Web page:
Just before 5 a.m. the moon set, and it was finally dark, just before the dawn…which this morning brought to mind the saying, “It’s always darkest before the dawn.”
And perhaps because at that moment that saying had no significance to me whatsoever (that is, I didn’t need its intended reassurance in any way) , what struck me was what a banal and in fact judgement-laden (or at best preference-laden) bromide it really is, not to mention a not-always-factually-true one.
Examined at face value (without the cliché of its significance, I mean), it is nothing more than a self-evident observation of phenomena. Of course it is always darkest before the dawn (except when it’s not, like when a late, bright moonrise complicates the picture): that’s what dawn is: the light that comes after the dark. Night comes, getting dark, then darker, and keeps getting darker until it starts to get light again, which light we call “dawn.” One might just as well say, “It’s alway’s lightest just before it starts to get dark,” which is also stating the obvious: that light arrives, peaks and begins to fade into darkness, which then deepens and is eventually overtaken by light. So to take that moment of peak darkness and invoke it as significant— as the “bad thing” (dark) that is overcome by the “good thing” (light)— is to make the dark about light, somehow, like the villain and the good guy in a story which ends with the good guy saving the day. Whew, the light is here, finally! It was not looking like things were going to end well…
Making the dark the complication and tension in the plot, the “light” its denouement.
Which brings to mind an essay (“The Narrative Gift as a Moral Conundrum”) by the late, great Ursula Le Guin (which can be found in her 2017 collection of short reflections on many things, No Time to Spare) on the difference (and the significance of the difference) between “story” and “plot.” The novelist E.M. Forster, whom she as having had “had a low opinion of story,” is said to have characterized the difference between the two this way: “‘Story’ is ‘The queen died and then the king died,’ while ‘plot’ is ‘The queen died and then the king died of grief.’” In the first, she says, there is “succession without connection,” (bad, to Forster), while the second, by deliberately introducing causality, plot is introduced to make sense of the story for us. “Story goes,” writes LeGuin, and “Plot elaborates the going.”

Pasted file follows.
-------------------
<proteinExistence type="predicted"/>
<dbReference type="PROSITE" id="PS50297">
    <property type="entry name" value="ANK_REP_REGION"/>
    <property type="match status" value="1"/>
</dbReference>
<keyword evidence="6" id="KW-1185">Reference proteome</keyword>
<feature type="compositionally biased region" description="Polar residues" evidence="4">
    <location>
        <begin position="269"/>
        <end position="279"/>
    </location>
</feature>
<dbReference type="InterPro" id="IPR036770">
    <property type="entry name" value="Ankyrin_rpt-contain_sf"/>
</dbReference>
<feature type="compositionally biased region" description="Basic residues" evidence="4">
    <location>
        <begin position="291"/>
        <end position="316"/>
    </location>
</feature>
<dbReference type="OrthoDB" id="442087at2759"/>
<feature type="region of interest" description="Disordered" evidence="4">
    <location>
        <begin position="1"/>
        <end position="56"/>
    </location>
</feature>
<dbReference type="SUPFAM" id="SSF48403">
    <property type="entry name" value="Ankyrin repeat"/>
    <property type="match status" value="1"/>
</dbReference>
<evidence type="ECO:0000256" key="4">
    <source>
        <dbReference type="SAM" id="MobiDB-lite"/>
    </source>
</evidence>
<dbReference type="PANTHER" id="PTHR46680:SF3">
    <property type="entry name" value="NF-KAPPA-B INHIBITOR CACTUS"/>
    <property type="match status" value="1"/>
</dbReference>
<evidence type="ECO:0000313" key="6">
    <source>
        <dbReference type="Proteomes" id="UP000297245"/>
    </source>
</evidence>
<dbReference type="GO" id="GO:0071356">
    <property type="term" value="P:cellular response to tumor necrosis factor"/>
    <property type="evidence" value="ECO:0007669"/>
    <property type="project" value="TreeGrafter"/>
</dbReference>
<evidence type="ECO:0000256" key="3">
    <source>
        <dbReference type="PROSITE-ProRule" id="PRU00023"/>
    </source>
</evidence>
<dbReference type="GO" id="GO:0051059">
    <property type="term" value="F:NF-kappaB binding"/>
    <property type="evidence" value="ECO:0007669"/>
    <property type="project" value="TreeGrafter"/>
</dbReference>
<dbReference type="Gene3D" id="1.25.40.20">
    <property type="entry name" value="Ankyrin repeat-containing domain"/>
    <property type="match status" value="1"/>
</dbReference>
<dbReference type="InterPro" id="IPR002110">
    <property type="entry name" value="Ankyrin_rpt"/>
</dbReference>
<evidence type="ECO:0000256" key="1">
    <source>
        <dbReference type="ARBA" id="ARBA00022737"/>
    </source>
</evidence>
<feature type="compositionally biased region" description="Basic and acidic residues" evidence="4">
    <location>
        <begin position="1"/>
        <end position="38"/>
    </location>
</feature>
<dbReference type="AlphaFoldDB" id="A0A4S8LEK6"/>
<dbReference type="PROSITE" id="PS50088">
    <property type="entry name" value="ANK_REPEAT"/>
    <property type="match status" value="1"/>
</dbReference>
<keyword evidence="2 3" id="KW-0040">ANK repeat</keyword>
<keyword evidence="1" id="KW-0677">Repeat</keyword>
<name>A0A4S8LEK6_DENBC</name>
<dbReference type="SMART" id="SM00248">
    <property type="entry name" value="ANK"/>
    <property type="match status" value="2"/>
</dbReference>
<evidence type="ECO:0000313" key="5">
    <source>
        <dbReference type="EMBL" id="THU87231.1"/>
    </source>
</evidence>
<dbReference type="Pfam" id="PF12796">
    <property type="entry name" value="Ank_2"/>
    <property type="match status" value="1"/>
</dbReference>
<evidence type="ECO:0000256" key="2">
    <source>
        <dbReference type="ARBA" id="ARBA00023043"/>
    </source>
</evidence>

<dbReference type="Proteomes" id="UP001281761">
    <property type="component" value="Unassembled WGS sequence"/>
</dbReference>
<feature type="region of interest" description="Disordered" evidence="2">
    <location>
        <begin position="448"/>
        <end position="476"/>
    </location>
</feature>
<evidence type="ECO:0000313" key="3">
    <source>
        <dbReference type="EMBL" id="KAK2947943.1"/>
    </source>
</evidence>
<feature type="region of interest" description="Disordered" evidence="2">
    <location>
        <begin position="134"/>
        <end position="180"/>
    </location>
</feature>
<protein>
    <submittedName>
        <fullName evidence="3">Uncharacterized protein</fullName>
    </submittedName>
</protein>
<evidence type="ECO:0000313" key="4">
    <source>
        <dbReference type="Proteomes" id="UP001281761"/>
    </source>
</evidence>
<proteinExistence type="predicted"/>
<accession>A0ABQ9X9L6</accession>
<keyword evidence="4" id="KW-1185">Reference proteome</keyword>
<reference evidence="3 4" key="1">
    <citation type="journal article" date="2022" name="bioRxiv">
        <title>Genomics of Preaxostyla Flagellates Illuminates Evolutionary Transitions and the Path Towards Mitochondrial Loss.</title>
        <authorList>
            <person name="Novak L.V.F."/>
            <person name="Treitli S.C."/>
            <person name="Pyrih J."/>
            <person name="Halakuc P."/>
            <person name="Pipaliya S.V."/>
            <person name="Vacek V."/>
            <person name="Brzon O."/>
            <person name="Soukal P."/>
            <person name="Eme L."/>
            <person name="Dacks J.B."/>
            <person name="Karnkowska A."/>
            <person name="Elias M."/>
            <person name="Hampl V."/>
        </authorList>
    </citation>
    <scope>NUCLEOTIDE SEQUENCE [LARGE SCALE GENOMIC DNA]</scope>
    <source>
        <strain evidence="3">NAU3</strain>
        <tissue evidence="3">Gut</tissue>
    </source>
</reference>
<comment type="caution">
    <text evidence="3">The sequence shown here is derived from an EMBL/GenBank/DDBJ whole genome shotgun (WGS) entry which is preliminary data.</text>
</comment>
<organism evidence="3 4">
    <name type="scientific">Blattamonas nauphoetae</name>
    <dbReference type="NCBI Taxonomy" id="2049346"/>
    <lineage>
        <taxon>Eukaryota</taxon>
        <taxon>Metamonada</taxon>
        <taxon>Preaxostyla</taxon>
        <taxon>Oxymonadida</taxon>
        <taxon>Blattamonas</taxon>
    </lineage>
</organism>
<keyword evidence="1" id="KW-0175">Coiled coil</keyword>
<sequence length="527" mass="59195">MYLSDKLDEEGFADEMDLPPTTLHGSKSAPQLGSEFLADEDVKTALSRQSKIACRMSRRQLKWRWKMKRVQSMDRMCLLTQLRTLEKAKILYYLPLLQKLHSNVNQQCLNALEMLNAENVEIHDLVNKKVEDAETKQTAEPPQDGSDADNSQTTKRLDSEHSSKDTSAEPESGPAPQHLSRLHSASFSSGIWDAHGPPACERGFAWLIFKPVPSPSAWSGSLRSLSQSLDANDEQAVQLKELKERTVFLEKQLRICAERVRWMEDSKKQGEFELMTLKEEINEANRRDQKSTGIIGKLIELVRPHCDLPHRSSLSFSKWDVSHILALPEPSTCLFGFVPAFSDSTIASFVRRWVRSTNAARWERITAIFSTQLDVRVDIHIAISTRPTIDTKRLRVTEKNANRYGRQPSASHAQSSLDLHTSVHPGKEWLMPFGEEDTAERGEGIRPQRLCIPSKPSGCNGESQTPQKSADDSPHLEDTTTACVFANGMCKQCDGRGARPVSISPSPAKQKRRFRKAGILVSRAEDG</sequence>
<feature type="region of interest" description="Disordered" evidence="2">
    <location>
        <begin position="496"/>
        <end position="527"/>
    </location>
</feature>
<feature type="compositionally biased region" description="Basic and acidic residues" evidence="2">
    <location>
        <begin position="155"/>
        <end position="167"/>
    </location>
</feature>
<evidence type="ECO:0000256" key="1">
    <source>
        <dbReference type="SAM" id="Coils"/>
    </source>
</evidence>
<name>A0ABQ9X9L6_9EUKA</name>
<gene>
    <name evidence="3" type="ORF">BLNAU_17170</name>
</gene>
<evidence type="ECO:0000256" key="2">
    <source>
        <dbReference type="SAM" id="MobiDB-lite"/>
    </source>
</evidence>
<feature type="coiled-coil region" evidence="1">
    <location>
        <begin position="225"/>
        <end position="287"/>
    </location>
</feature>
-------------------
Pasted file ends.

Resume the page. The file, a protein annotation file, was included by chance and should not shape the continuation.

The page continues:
LeGuin then goes on the make a case for the plotless story, pointing out that narrative itself has, by definition, movement…and that a narrative cannot be told without choices made by the narrator (what to include, what to leave out), which choices themselves are inherently meaningful.
Situation: a woman and a man are taking a walk from here to there. Notice that I myself just made a choice with that introduction —one had to be made— to begin the description with “a woman and a man,” and not “a man an a woman,” or “two people,” each one of which inherently resonates with a different significance when we read it, doesn’t it? Right from the get-go. Then, there’s the choice of whether the story of the walk from here to there will be told from the perspective of (or privilege the point of view of) the woman, or of the man? All those choices (and many more) and their inherent significance are going on in the story, even without any introduced complications of plot.
And what I would argue is that that we have become (in the west at least) dangerously dependent on the structured arc of “plot” (situation, complication, tension, catalyst, resolution) as a lens through which to understand and to make meaning of our lives. And when the only stories we tell and read provide this, they in effect continue to train us to expect it, and to look for it: for everything that happens to contribute to some ultimately satisfying (i.e. existential anxiety-lowering) making-of-sense which reassures us that everything is meaningfully about us, whether for good (in the plot sense) or for ill.